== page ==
Into her hands, the young girl placed the doll with curls cinnamon and wild, lips sweet and rosy.
On the child’s tanned face, a smile cracked open as radiant as a ray of new hope.
A little scar on her cheek dimpled with mischief.
Her eyes shone like stars as she cradled the doll.
She had travelled far, suffered much, and had so little.
Words were not spoken.
But this one act of kindness said that she was welcome.
It told her she was home.
The author, Nhung N. Tran-Davies, tells two heartbreaking and, at the same time, heartwarming stories centered on a doll. This little doll travels through time and connects two stories generations apart. One is decades ago. When a young girl and her family escape war from their home country, they are warmly welcomed at the airport in the new country. A beautiful stranger of the girl’s age offers comfort by giving her a doll. The other story is years later, and that refugee little girl has grown into an accomplished young woman, and it’s her turn to pass on the kindness and to welcome another newly arrived little girl with the doll.
The author writes her narratives in a cinematic style – highly visual in their language and in tandem with the illustrations. Like the author’s language, the illustrations by Ravy Puth provide a third-person angle of view. Readers become the audience and are emergent in the scenes. We see the receiver of the doll becomes the giver years later. We see the passing and growing of kindness over time. We see hope.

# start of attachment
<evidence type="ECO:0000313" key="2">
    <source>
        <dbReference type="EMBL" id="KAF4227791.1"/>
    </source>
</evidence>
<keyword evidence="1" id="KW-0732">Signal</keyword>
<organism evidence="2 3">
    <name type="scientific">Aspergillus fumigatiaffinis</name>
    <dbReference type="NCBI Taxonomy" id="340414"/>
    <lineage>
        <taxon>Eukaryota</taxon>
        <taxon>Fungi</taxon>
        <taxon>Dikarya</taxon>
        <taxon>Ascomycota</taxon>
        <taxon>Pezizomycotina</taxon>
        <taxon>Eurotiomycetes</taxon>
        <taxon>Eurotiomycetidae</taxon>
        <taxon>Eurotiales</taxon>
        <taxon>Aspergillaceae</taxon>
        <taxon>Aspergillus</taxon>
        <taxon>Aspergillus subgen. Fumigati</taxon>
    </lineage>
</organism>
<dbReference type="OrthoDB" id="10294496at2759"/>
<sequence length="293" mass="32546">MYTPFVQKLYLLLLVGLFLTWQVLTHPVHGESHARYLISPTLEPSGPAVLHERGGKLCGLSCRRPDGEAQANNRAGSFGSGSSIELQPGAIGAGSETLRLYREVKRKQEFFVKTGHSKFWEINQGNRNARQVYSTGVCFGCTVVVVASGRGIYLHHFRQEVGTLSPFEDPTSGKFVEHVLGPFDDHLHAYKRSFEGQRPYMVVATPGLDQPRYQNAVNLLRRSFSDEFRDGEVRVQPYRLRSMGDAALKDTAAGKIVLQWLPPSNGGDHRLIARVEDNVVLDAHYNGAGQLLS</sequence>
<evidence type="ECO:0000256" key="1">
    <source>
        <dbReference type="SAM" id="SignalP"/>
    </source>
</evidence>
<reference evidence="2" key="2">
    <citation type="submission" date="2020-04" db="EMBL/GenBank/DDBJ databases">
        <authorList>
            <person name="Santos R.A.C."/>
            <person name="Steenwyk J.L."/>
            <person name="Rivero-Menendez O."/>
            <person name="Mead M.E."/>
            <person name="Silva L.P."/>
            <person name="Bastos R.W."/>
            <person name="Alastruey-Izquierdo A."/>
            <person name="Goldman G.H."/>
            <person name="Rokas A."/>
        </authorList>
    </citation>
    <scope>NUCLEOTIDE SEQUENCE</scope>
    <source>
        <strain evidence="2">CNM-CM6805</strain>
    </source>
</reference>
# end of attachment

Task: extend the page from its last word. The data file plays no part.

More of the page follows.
At the book’s end, the author thoughtfully adds her personal experiences which are the inspiration of the story. It takes great courage and vulnerability to empower others through one’s wounds, and that is why stories like The Doll are so powerful and touching. There is also a photo of “the doll”, Nhung’s doll, which is on display at the Canadian Museum of Immigration. After so many years and accompanying two little refugee girls, the doll’s hair is still shiny “with curls cinnamon and wild”, her lips still “sweet and rosy”.
Good children’s literature serves as windows and mirrors. The Doll is exactly this kind of literature – children see themselves as well as others in the book. I hope to see more and more young children – immigrants, refugees and locals – get the opportunity to read books like this one and spark conversations about these important topics.
Emma Chen is a Ph.D. student with a research focus on immigrant children’s heritage language education at the University of Saskatchewan.